How-To: Make Your Own DIY Maleficent Headpiece

This is a fun little project if you’re planning on going as Maleficent or the classic Sleeping Beauty evil queen. I found out about the concept a while back and tried to re-create a similar effect just in time for Halloween. Since I did a breakdown tutorial for Maleficent’s makeup, I thought it would be appropriate to add a headpiece to the mix.

The entire process took me four days due to the extensive drying time for the air-dry clay and paper mache. To cut down on drying time, make your horns a bit smaller.


Materials you will need:

  • Reference photo to shape the horns
  • Air-dry molding clay (any color)
  • Newspapers (both to line the work surface as well as for the paper mache)
  • Thin craft foam square, large enough to make skullcap with extra leftover
  • Black snakeskin foam or embossed leather square to cover skullcap
  • Glue gun
  • Heat gun
  • 1 spool black electrical tape or black vinyl tape
  • Scissors
  • Half of a round styrofoam sphere, roughly the size of your head
  • Pins
  • 1 cup flour
  • 1.75 cup water
  • Large mixing bowl
  • Plastic (saran) wrap
  • Foil (to cover work surface when doing paper mache)
  • X-acto knife
  • 1 spool jute rope

The horn mold:

1. Take you clay out and shape out a horn using a reference photo. If you want to use one mold for both horns, make sure to make the horn fairly straightforward without too many curves since this will ensure both sides match when you mirror them. If you want horns more true to satyr horns in the movie, make two separate molds for each horn. This step will be more consuming in the beginning but ultimately you’ll cut down on drying and waiting time. You’ll be able to paper mache both sides without waiting for the first one to dry before doing the other.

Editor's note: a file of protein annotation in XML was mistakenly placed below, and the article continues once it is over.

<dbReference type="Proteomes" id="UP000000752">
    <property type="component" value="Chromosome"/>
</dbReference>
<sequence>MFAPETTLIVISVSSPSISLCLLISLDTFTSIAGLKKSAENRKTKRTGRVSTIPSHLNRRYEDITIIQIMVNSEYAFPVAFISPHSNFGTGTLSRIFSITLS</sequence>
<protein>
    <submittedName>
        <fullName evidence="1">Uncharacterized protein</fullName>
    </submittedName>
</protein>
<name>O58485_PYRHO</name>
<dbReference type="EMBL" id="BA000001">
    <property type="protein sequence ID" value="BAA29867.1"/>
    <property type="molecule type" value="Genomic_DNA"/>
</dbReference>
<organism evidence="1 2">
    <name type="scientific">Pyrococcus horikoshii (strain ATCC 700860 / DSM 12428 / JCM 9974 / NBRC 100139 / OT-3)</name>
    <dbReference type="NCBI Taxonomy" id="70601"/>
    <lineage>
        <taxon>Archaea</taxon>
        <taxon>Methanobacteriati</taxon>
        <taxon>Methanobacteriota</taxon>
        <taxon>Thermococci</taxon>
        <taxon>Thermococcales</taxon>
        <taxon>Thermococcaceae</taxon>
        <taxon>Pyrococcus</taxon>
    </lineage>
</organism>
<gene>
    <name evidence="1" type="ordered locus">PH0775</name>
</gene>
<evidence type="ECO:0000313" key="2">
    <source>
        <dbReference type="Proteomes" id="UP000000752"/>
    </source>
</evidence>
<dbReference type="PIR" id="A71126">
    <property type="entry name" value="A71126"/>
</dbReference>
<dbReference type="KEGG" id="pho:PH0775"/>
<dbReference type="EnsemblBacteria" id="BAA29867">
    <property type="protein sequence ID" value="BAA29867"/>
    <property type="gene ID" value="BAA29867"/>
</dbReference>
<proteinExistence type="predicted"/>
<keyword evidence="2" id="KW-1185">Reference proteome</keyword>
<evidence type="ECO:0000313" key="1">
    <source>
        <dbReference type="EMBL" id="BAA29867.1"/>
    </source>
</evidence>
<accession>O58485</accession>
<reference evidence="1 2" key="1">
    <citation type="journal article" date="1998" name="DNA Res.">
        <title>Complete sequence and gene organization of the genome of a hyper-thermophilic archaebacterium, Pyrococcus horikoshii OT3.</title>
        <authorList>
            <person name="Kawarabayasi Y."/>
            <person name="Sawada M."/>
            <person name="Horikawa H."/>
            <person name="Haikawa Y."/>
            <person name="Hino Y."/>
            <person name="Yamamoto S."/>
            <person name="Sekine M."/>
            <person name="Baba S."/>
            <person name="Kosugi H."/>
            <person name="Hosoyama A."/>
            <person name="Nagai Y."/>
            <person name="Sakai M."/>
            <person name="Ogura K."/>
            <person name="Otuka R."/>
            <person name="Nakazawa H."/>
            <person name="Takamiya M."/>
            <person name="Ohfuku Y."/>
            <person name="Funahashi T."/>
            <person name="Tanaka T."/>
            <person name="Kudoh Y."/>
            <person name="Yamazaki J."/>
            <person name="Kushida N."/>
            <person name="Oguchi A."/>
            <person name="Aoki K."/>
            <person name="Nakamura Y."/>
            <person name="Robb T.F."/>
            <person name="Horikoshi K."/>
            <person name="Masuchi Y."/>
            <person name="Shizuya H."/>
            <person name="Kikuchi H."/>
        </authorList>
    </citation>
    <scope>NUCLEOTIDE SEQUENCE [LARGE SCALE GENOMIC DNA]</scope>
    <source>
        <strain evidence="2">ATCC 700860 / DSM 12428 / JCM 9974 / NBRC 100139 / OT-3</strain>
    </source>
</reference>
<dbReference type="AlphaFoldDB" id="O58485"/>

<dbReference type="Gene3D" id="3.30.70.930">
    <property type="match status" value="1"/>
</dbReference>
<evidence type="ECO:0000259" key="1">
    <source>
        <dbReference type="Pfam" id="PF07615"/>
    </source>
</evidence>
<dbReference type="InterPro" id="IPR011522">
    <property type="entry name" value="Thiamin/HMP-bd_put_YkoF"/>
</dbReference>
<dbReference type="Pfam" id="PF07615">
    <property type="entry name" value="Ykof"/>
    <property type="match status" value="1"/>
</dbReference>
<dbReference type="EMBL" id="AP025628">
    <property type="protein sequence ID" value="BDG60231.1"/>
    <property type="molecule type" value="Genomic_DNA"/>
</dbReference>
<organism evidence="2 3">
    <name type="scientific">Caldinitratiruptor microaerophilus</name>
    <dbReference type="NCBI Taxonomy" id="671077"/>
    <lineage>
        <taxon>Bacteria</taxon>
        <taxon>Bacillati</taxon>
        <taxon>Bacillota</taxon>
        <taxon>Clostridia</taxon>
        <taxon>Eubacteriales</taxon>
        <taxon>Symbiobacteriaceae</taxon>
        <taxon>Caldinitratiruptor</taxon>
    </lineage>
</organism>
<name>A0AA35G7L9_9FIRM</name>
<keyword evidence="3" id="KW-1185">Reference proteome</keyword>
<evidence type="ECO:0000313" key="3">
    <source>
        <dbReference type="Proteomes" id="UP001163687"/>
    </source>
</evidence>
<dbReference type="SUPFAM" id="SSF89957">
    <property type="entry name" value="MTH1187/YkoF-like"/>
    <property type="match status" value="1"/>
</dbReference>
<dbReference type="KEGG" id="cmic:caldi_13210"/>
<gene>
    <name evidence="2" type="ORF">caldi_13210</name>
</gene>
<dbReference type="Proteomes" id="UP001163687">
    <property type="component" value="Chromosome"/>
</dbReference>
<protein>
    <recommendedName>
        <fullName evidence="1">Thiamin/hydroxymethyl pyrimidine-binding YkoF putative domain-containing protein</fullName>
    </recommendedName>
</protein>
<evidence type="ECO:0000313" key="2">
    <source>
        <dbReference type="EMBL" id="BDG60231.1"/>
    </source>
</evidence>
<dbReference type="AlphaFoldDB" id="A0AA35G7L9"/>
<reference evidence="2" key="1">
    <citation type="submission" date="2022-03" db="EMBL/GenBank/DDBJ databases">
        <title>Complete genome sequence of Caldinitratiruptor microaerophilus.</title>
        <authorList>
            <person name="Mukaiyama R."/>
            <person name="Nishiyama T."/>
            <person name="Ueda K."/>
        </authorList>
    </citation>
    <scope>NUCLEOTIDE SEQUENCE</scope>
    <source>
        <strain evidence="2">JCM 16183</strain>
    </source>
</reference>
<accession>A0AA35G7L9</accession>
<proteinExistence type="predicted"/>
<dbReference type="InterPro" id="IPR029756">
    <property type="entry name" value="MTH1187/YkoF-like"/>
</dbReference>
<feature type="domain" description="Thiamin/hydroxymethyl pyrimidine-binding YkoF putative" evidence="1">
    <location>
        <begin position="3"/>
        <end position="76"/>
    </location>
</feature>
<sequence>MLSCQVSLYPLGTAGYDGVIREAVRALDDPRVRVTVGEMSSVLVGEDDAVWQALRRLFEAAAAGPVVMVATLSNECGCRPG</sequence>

2. Once the horn(s) shaped, leave it overnight to harden. Depending on the thickness, it might need more time to solidify.

The skullcap:

3. While the clay is drying, you can get started on your skullcap. Take your foam and fold it in half. Cut out half a teardrop shape that would roughly fit the top of your head, well into the front of your forehead. Make it slightly bigger and shape it down by trying it on your head and cutting the sides for a better fit.

4. Place the foam down on top of the styrofoam sphere and pin it into place. Grab your heat gun and blast the top of the foam to start shaping it. Heat up the foam then press it down into the styrofoam to form the skullcap shape (see video for a clearer reference). To make this process easier, pin down the foam all around the perimeter.

5. Next, grab your black felt and glue it to the skullcap. Trim off excess fabric, leaving a 0.5″ edge all along the edge. Cut slits into this excess felt and fold them down one by one, gluing them to the inside of the cap.

6. Take your electrical tape and line up the middle of its length along the edge of the cap. Fold in the edges and keep trimming around until the shiny surface covers the entire perimeter.

Horns continuation:

7. When your clay mold dries, mix the flour and water in a large mixing bowl until there are no clumps, and it’s a smooth paste. Cut your newspapers into thin and thick strips. Cover your clay horn with plastic wrap tightly, place foil on top of your work surface and dip the newspaper strips into the paste.